This year, seven of the 10 most-promising life science companies are based in Houston. Photo courtesy of Rice Alliance

Rice University played host this week to the 12th annual Texas Life Science Forum, where life science leaders and startup founders could network, learn and present pitches on their solutions to a wide array of health-related issues.

Hosted by Rice Alliance for Technology and Entrepreneurship and BioHouston on November 7, the event brought together more than 600 attendees for a series of keynote speakers and panels. This year, 45 early-stage therapeutic, diagnostic, medical device and digital health companies—many of which are based in Houston—also pitched their concepts.

Fort Worth-based AyuVis Research walked away from the event with the two top recognitions: The Michael E. DeBakey Memorial Life Science Award and the People's Choice Award. The company, which has developed a small molecule immunotherapy targeting bronchopulmonary dysplasia (BPD) in preterm neonates and other respiratory disorders. The company is raising a $20 million Series A round to support its clinical development and is slated to pitch at IGNITE Health’s Fire Pitch 2023 today, November 9, at the Ion.

Each year the Rice Alliance and BioHouston also name its 10 most promising life science companies, selected by investors—seven out of 10 of which are based in Houston. This year's selection included the following companies, in alphabetical order:

  • 7 Hills Pharma: This Houston-based clinical stage immunotherapy company has developed the concept of allosteric activation of integrins to facilitate cell adhesion and promote immune responses. The concept has uses in preventing infection and cancer, and increasing the effectiveness of oncology drugs and infectious disease vaccines.
  • Bairitone Health: This Houston-based company is building a scalable diagnostic system for sleep apnea anatomy utilizing home-use wearable, passive Sonar technology and AI techniques.
  • Diakonos Oncology: Also based in Houston, Diakonos' Dendritic Cell Vaccine was awarded the FDA’s Fast Track designation. The clinical-stage biotech company's immunotherapies have shown early successes for hard-to-reach, aggressive cancers like Glioblastoma Multiforme.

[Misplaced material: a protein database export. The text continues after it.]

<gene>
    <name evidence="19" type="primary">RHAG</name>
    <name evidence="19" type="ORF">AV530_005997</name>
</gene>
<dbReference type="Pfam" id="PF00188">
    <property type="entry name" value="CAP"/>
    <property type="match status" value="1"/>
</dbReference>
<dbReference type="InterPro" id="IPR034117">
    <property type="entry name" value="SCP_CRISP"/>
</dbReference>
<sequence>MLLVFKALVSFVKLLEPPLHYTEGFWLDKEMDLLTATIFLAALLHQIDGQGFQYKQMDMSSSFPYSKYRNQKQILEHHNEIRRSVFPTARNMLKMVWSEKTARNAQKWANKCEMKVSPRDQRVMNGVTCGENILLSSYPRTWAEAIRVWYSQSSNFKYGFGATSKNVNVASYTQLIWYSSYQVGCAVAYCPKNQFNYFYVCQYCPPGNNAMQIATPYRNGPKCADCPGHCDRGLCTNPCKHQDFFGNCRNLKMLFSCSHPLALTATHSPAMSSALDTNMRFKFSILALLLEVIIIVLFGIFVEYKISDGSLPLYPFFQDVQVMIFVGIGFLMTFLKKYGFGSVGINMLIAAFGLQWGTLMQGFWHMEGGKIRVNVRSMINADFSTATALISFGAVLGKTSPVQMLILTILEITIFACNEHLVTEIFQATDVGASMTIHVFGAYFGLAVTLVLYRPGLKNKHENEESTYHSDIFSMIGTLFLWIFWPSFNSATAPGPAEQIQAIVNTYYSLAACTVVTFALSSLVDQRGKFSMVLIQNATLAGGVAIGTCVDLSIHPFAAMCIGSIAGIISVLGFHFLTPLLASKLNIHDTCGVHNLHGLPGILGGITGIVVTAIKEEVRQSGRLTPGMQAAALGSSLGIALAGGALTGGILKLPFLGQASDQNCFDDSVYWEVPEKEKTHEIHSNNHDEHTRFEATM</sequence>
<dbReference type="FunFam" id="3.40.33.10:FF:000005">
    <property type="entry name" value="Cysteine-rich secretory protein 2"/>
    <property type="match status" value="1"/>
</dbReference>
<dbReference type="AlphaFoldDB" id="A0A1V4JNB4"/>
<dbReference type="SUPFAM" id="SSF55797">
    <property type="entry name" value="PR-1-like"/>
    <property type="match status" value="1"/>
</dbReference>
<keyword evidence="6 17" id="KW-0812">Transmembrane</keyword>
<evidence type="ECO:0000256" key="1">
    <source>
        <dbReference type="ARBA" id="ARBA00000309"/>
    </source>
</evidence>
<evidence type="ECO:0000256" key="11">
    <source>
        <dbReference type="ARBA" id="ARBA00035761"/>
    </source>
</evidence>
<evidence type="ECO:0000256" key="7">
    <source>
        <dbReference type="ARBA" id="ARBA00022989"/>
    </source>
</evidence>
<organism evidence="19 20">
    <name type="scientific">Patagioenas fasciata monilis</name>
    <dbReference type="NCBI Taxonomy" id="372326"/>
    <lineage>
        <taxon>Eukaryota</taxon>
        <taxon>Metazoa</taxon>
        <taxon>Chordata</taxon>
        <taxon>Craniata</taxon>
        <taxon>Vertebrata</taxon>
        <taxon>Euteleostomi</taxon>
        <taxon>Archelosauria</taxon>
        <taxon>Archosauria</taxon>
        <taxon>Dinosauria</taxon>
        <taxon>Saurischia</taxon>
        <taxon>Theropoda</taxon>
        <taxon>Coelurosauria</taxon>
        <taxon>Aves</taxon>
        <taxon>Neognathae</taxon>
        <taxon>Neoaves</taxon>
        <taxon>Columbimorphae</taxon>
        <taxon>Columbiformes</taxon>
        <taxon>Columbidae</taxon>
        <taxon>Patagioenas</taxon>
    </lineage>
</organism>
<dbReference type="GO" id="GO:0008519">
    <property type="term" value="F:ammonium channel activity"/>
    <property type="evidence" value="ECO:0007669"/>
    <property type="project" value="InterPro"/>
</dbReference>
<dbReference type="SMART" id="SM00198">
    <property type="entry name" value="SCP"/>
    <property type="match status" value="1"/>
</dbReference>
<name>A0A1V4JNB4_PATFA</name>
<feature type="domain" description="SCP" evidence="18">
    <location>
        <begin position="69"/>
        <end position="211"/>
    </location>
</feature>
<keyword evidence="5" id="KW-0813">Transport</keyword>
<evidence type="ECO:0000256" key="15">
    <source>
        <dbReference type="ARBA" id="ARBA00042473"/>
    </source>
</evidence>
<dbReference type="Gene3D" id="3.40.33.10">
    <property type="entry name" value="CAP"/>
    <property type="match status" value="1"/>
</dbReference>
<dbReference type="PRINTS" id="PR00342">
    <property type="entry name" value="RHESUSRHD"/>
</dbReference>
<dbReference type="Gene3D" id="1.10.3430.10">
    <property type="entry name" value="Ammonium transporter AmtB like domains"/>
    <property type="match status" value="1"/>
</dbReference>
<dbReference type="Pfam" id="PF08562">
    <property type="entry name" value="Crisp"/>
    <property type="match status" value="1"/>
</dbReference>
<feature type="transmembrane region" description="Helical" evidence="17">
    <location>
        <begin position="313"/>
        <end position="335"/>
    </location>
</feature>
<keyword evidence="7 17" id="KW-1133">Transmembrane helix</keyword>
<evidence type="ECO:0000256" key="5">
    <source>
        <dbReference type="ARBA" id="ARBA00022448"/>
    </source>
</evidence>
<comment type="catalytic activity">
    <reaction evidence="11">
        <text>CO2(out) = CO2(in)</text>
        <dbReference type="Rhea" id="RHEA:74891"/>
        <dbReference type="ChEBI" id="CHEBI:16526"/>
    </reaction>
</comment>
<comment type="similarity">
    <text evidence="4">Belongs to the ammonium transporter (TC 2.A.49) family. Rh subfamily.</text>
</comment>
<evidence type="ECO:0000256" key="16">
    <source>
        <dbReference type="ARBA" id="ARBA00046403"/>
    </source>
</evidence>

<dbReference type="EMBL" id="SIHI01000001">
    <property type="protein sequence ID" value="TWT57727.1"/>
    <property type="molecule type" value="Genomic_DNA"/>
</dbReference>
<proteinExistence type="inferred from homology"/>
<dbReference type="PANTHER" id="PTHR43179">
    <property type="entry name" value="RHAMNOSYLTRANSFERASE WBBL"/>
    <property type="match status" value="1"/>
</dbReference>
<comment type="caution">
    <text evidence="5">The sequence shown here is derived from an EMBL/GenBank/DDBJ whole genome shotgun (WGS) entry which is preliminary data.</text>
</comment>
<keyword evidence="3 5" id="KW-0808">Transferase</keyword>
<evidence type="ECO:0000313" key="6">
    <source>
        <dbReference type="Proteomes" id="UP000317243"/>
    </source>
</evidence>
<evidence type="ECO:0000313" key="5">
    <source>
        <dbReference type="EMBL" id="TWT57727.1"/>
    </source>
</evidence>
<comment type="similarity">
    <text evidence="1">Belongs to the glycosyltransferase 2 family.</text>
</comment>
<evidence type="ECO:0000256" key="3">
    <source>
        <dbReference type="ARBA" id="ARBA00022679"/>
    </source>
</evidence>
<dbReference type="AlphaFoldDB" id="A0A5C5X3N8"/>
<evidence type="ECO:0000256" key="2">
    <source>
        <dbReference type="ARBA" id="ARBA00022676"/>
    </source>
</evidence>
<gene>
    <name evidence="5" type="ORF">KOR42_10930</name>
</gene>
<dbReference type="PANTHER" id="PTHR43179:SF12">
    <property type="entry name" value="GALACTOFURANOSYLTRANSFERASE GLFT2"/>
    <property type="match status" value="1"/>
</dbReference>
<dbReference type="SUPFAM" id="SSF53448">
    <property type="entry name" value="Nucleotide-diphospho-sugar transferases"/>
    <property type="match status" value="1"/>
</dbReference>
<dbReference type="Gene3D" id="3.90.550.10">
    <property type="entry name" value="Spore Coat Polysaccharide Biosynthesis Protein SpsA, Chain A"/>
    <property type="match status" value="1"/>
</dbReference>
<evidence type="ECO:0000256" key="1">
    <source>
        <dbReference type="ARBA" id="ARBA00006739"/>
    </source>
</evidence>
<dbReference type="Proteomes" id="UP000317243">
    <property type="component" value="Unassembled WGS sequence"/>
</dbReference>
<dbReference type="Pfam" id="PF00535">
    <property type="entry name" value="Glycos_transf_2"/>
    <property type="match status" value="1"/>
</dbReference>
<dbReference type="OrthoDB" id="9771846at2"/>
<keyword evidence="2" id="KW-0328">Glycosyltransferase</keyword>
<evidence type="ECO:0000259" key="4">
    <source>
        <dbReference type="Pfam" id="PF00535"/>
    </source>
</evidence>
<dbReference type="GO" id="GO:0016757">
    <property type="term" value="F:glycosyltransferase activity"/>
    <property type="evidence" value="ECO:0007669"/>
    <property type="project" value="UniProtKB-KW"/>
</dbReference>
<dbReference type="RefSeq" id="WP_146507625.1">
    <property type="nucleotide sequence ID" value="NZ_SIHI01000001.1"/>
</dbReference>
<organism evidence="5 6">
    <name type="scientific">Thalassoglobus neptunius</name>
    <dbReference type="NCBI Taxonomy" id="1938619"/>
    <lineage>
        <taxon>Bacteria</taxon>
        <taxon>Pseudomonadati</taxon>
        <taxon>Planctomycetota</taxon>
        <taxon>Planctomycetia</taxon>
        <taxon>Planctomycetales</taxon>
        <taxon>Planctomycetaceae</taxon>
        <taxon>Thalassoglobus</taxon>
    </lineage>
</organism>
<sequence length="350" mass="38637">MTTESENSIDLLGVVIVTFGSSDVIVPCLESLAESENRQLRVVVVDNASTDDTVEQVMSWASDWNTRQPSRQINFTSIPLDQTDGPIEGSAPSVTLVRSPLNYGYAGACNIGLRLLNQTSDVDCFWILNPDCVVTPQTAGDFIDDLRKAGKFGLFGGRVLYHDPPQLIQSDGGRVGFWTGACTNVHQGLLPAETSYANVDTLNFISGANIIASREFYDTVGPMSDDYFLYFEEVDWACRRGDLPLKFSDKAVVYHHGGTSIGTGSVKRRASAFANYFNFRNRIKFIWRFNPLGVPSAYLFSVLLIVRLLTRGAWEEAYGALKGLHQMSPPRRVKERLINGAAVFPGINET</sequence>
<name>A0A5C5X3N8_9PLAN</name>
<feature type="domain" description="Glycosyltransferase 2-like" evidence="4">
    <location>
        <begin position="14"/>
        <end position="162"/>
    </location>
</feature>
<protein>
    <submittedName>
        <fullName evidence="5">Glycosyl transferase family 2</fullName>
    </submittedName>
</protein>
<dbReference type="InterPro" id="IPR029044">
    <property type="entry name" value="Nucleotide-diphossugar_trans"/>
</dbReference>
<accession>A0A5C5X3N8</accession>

• Mongoose Bio: With more than 20 years of research, Mongoose specializes in T cell-based therapies for diverse solid tumors TCR-based therapies in cancer patients. The Houston-based company has developed an immunopeptidome discovery platform for TCR-based therapies in cancer patients.
  • Nandi Life Sciences: Nandi is developing antibodies for Avastin-resistant ovarian cancer, with
  • further application in breast, colorectal and lung cancer. The company is based out of Texas Medical Center Innovation.
  • NKILT Therapeutics: This Houston-based company's seed-stage cell therapy has applications in solid tumors, such as colorectal cancer, ovarian cancer, clear cell renal carcinoma, endometrial
  • cancer and more. It is developing a novel and proprietary Chimeric ILT-Receptor.
  • NuVision Biotherapies: Based in the United Kingdom, NuVision has developed and proven a treatment for dry eye disease. It's known for its Omnigen and OmniLenz products and is raising a series A to scale, take the business to profitability and exit.
  • Panakeia Technologies: Also based in the UK, Panakeia has developed an AI-based software that can provide multi-omic biomarkers in minutes. Currently this process takes days or weeks. It's RuO platform can identify 4,500 known multi-omics cancer markers.
  • Taurus Vascular: A recent spin-out of the Texas Medical Center Innovation Biodesign program, Taurus is developing a novel, catheter-based solution for treating endoleaks, which can be related to aortic aneurysms.